The Ladies' Tea Guild

Monday, May 4, 2009

Mother's Day Tea, part 2

image from Grandma's Graphics.
For the past few years I’ve prepared a tea brunch for my mom on Mother’s Day, setting the table with her mother’s everyday dishes (1940s vintage Franciscan Desert Rose pottery, which lives in the cabinet most of the year), and putting a bunch of her favorite flowers, orange blossoms, in a vase on the table. Here is a menu that I’ve used in the past for my mom on Mother’s Day:

Twining’s Earl Grey or English Breakfast tea
Lemon-currant scones (purchased from a local farmer's market)
Homemade lemon curd
Savory Breakfast Casserole (from my grandma’s cookbook)
Cherry cobbler (from my grandma’s cookbook)
Dutch Baby with fruit

In my family we often make savory casseroles/bread puddings for special occasion breakfasts like Christmas and Easter morning, because they can be assembled the day before, covered and put in the fridge overnight, and taken out and baked the next morning, saving time on a holiday. Not only are sweet and savory bread puddings easy dishes to make, they have been part of American home cooking for many years, definitely among the ranks of “comfort food,” which is a good thing to have on a holiday.

Here are some of the vintage recipes I've used:

Plain Muffins:
Temperature, 400 degrees; Time, 25 minutes

¼ cup butter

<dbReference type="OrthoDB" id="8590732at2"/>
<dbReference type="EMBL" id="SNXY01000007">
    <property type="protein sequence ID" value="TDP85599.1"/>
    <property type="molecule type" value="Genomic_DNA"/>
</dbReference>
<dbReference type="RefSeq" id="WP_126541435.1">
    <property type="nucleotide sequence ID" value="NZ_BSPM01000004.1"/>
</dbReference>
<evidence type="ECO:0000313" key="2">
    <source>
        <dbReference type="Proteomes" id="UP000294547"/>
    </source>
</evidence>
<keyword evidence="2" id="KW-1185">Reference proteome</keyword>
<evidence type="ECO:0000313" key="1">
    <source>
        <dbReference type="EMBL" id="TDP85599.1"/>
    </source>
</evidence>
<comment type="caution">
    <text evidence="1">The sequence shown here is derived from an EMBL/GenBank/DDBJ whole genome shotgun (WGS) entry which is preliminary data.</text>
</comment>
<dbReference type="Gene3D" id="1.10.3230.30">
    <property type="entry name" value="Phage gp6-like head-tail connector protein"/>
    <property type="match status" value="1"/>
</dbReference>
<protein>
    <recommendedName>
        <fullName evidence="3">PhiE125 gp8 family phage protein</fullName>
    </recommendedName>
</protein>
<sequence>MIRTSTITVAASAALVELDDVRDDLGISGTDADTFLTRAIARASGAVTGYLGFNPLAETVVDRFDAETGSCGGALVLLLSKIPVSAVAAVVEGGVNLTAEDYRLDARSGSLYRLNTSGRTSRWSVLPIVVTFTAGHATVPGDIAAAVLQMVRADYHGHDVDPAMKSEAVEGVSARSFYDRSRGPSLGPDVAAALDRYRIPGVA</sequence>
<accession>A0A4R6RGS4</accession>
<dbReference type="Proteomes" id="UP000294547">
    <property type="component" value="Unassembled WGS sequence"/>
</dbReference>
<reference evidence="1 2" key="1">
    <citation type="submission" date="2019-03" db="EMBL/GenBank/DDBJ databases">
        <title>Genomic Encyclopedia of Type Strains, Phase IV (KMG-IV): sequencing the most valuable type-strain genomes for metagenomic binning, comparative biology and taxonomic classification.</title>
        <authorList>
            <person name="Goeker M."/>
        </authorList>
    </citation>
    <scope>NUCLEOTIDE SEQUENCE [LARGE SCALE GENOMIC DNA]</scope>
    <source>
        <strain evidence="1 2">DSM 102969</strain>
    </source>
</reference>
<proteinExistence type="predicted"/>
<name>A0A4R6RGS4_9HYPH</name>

¼ cup sugar
1 egg
2 cups flour
4 teaspoons baking powder
½ teaspoon salt
1 cup milk

Cream the butter and add the sugar gradually, creaming while adding. Then add the well-beaten egg. Sift the flour, baking powder and salt together and add them alternately with the milk to thebutter and sugar mixture. For variation 1 cup of blueberries or other berries may be folded into the muffin mixture. Or, if desired, add ½ cup of chopped dates and ½ cup of chopped nut meats. Bake in greased muffin tins at 400 degrees for 25 minutes. Yield: 12 muffins, 2 ½ inches diameter, 1 ½ inches deep.
-- from Magic Chef Cooking, ca. 1925.

Breakfast Casserole:
Place olive oil in skillet and in it fry one piece of onion and one piece of garlic until clear. Add one can solid pack tomatoes, pour into a glass casserole and cover with half slices of bacon. Add six well beaten eggs on top and cover with pieces of bacon. Bake 45 minutes in a slow oven. Serve with hot corn bread.
-- from Burnt Toast: Victory Recipes, ca. 1942.

Cobbler (fresh fruit):
1 cup sugar
3 tablespoons butter
1 egg
1 1/2 cups flour
2 teaspoons baking powder
1 cup milk

[Mix together to form batter.] Pour batter in pan. Cover with fresh fruit (I used cherries for my Mother's Day tea breakfast). Pour syrup over dough. Syrup: 1 cup sugar, 1 cup water [brought to a boil and then cooled]. Bake 45 minutes -- 350 degrees. Serve hot or cold with cream. [NOTE: like fruit pies, this dish will overflow and drip sugar syrup all over your oven. Put a cookie sheet underneath when you put it in the oven to catch the drips.]
-- from Burnt Toast: Victory Edition, ca. 1942.

Other recipes that would be a good addition to your Mother's Day tea brunch:

Fluffy Ricotta Pancakes

Scrambled Eggs with Smoked Salmon and Dill

Alsatian Cottage Cheese & Onion Tart

Caramel Risotto

Lemon Rice Pudding from Laurie Colwin's More Home Cooking

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Now stir the fire, and close the shutters fast,
Let fall the curtains, wheel the sofa round,
And, while the bubbling and loud-hissing urn
Throws up a steamy column, and the cups
That cheer but not inebriate, wait on each,
So let us welcome peaceful evening in.
-- William Cowper (1731-1800)
"The Winter Evening" (Book Four), _The Task_ (1784)